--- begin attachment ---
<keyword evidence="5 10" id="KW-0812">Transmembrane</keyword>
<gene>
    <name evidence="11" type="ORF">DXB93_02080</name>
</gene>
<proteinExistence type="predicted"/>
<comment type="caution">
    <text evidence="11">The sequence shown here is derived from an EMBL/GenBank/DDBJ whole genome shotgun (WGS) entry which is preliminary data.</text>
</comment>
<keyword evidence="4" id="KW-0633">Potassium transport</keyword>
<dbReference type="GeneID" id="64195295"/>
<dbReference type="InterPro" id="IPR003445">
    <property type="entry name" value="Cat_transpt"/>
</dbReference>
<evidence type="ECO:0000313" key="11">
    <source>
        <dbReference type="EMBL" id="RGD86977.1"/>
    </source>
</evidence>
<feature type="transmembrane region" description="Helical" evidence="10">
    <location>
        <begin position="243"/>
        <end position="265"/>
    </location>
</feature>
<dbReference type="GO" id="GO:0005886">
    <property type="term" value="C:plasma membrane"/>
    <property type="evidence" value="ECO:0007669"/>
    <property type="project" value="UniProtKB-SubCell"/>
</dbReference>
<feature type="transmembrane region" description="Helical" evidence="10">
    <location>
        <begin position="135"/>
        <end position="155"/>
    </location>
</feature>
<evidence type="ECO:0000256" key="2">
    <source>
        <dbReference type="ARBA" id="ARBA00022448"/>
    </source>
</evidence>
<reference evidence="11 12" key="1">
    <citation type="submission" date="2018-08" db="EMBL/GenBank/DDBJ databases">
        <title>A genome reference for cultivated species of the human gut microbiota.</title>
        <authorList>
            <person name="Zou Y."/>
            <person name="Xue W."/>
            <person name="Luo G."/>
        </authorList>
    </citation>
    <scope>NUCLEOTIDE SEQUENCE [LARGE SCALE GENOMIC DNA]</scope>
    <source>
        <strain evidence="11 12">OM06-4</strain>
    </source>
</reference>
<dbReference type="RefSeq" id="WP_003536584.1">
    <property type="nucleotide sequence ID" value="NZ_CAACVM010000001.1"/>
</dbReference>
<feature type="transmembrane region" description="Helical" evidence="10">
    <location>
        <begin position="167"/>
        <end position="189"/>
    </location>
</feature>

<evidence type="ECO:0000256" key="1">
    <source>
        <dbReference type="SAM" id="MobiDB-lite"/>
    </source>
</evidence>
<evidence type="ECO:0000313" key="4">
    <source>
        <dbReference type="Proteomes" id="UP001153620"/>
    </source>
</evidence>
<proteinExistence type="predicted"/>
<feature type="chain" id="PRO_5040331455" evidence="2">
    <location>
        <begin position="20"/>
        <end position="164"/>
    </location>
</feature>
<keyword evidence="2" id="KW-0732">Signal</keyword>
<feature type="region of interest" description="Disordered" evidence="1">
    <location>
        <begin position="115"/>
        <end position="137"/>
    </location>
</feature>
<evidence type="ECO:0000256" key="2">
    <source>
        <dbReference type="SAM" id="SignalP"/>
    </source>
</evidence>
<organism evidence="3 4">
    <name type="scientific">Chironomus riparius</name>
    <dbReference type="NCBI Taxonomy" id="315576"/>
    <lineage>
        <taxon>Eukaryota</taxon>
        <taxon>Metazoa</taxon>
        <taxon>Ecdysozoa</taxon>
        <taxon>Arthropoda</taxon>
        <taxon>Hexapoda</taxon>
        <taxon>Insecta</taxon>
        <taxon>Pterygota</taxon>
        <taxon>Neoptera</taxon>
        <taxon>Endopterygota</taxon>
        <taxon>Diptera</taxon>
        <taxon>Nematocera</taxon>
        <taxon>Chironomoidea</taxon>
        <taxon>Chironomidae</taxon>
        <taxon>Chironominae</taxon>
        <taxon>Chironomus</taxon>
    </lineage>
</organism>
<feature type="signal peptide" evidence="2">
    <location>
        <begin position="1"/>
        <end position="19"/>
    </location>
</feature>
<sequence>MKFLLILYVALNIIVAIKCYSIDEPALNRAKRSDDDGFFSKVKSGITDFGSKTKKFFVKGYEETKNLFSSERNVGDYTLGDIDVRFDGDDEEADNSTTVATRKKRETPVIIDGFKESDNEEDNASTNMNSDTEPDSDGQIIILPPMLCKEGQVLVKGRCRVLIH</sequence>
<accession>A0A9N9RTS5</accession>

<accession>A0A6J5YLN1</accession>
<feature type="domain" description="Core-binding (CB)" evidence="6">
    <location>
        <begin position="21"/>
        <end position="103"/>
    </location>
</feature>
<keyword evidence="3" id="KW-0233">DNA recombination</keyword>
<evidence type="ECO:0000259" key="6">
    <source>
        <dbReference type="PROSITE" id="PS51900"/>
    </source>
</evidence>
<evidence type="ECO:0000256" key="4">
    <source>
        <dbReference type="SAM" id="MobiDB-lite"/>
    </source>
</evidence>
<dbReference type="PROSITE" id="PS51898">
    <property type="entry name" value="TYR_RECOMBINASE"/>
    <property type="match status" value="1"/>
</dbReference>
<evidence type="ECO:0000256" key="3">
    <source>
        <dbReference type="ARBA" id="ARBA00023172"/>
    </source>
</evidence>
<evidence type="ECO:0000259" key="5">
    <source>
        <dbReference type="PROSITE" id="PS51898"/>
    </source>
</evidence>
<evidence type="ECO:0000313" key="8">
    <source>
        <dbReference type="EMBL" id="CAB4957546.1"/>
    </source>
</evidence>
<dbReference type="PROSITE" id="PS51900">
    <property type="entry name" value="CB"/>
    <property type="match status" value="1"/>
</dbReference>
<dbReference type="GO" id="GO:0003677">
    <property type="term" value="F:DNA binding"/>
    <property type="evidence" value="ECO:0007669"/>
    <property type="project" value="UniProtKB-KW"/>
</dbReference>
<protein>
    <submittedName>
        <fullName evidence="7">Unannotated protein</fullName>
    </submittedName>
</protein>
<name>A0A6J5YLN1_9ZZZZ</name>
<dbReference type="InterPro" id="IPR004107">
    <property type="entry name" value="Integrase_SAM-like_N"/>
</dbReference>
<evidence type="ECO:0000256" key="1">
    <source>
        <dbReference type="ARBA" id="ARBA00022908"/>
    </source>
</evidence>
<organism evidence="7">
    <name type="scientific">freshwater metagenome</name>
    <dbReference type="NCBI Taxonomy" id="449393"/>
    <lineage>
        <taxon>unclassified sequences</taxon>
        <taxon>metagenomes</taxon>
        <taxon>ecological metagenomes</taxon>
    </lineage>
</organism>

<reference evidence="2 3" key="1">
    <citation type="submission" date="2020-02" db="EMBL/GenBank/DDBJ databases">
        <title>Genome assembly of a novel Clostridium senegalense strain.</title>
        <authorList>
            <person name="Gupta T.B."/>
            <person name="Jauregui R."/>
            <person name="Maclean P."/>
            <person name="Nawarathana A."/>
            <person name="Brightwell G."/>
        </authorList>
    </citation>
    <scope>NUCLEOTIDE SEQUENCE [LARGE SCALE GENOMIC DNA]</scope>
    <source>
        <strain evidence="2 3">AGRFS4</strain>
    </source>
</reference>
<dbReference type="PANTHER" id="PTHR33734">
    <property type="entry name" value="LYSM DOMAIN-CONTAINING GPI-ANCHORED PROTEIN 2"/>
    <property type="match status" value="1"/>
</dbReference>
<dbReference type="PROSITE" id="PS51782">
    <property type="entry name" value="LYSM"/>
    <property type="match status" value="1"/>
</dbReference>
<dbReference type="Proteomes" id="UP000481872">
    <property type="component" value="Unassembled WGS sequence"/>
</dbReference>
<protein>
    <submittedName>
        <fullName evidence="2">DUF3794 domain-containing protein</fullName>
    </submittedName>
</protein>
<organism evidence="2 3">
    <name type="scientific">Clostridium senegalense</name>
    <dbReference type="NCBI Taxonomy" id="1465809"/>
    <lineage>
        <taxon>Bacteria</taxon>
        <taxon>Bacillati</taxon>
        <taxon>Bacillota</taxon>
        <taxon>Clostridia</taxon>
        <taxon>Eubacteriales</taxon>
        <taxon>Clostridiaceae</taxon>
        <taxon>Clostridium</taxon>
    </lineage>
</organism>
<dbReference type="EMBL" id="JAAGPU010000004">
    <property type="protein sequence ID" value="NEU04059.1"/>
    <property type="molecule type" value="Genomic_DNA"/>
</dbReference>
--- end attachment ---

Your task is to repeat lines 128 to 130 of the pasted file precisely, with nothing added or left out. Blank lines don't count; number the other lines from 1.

</feature>
<keyword evidence="3" id="KW-0233">DNA recombination</keyword>
<evidence type="ECO:0000259" key="6">